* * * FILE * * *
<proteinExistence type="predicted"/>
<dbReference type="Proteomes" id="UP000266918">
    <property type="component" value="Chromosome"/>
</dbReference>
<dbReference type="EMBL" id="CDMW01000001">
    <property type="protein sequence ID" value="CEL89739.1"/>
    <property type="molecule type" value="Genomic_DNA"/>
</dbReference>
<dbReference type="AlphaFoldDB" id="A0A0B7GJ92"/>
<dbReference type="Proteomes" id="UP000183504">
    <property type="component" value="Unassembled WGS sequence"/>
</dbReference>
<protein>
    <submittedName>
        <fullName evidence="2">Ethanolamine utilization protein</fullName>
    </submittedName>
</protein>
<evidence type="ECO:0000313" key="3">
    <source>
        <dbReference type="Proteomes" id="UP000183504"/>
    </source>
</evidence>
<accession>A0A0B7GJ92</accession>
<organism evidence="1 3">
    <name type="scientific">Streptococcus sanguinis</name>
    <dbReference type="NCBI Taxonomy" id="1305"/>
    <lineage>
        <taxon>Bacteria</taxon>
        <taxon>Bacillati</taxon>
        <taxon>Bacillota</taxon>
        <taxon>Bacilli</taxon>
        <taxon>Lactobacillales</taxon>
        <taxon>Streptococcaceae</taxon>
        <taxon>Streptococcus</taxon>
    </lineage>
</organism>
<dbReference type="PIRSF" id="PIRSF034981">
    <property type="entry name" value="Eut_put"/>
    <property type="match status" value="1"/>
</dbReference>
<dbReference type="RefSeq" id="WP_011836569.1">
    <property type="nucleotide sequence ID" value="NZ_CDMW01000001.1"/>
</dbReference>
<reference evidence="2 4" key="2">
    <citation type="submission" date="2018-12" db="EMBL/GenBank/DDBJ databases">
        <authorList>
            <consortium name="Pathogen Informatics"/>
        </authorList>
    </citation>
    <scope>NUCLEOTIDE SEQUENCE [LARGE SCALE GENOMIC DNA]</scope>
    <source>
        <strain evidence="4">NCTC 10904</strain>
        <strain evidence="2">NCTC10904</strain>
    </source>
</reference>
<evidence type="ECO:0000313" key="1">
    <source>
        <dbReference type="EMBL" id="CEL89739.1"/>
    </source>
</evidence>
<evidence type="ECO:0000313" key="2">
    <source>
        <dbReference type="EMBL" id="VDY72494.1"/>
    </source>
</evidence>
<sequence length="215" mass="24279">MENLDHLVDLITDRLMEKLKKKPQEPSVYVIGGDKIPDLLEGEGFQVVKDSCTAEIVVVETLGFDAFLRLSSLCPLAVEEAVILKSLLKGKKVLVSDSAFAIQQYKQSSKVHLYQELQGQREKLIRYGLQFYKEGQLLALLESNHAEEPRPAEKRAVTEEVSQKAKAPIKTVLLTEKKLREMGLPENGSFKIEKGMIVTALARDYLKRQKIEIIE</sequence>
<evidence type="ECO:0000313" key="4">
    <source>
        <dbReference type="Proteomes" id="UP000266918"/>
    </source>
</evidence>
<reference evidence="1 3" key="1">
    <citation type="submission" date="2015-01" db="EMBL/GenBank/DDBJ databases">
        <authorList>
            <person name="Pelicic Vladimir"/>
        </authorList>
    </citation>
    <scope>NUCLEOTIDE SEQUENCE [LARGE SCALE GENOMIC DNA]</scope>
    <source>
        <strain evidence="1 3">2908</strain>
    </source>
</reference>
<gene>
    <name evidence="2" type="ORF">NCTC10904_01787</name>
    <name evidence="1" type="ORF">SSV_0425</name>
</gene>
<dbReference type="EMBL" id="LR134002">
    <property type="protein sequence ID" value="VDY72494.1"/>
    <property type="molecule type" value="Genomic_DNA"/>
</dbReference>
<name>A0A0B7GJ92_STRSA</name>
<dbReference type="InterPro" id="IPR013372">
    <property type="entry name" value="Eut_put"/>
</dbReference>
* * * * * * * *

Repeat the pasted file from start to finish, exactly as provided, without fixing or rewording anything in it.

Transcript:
<proteinExistence type="predicted"/>
<dbReference type="Proteomes" id="UP000266918">
    <property type="component" value="Chromosome"/>
</dbReference>
<dbReference type="EMBL" id="CDMW01000001">
    <property type="protein sequence ID" value="CEL89739.1"/>
    <property type="molecule type" value="Genomic_DNA"/>
</dbReference>
<dbReference type="AlphaFoldDB" id="A0A0B7GJ92"/>
<dbReference type="Proteomes" id="UP000183504">
    <property type="component" value="Unassembled WGS sequence"/>
</dbReference>
<protein>
    <submittedName>
        <fullName evidence="2">Ethanolamine utilization protein</fullName>
    </submittedName>
</protein>
<evidence type="ECO:0000313" key="3">
    <source>
        <dbReference type="Proteomes" id="UP000183504"/>
    </source>
</evidence>
<accession>A0A0B7GJ92</accession>
<organism evidence="1 3">
    <name type="scientific">Streptococcus sanguinis</name>
    <dbReference type="NCBI Taxonomy" id="1305"/>
    <lineage>
        <taxon>Bacteria</taxon>
        <taxon>Bacillati</taxon>
        <taxon>Bacillota</taxon>
        <taxon>Bacilli</taxon>
        <taxon>Lactobacillales</taxon>
        <taxon>Streptococcaceae</taxon>
        <taxon>Streptococcus</taxon>
    </lineage>
</organism>
<dbReference type="PIRSF" id="PIRSF034981">
    <property type="entry name" value="Eut_put"/>
    <property type="match status" value="1"/>
</dbReference>
<dbReference type="RefSeq" id="WP_011836569.1">
    <property type="nucleotide sequence ID" value="NZ_CDMW01000001.1"/>
</dbReference>
<reference evidence="2 4" key="2">
    <citation type="submission" date="2018-12" db="EMBL/GenBank/DDBJ databases">
        <authorList>
            <consortium name="Pathogen Informatics"/>
        </authorList>
    </citation>
    <scope>NUCLEOTIDE SEQUENCE [LARGE SCALE GENOMIC DNA]</scope>
    <source>
        <strain evidence="4">NCTC 10904</strain>
        <strain evidence="2">NCTC10904</strain>
    </source>
</reference>
<evidence type="ECO:0000313" key="1">
    <source>
        <dbReference type="EMBL" id="CEL89739.1"/>
    </source>
</evidence>
<evidence type="ECO:0000313" key="2">
    <source>
        <dbReference type="EMBL" id="VDY72494.1"/>
    </source>
</evidence>
<sequence length="215" mass="24279">MENLDHLVDLITDRLMEKLKKKPQEPSVYVIGGDKIPDLLEGEGFQVVKDSCTAEIVVVETLGFDAFLRLSSLCPLAVEEAVILKSLLKGKKVLVSDSAFAIQQYKQSSKVHLYQELQGQREKLIRYGLQFYKEGQLLALLESNHAEEPRPAEKRAVTEEVSQKAKAPIKTVLLTEKKLREMGLPENGSFKIEKGMIVTALARDYLKRQKIEIIE</sequence>
<evidence type="ECO:0000313" key="4">
    <source>
        <dbReference type="Proteomes" id="UP000266918"/>
    </source>
</evidence>
<reference evidence="1 3" key="1">
    <citation type="submission" date="2015-01" db="EMBL/GenBank/DDBJ databases">
        <authorList>
            <person name="Pelicic Vladimir"/>
        </authorList>
    </citation>
    <scope>NUCLEOTIDE SEQUENCE [LARGE SCALE GENOMIC DNA]</scope>
    <source>
        <strain evidence="1 3">2908</strain>
    </source>
</reference>
<gene>
    <name evidence="2" type="ORF">NCTC10904_01787</name>
    <name evidence="1" type="ORF">SSV_0425</name>
</gene>
<dbReference type="EMBL" id="LR134002">
    <property type="protein sequence ID" value="VDY72494.1"/>
    <property type="molecule type" value="Genomic_DNA"/>
</dbReference>
<name>A0A0B7GJ92_STRSA</name>
<dbReference type="InterPro" id="IPR013372">
    <property type="entry name" value="Eut_put"/>
</dbReference>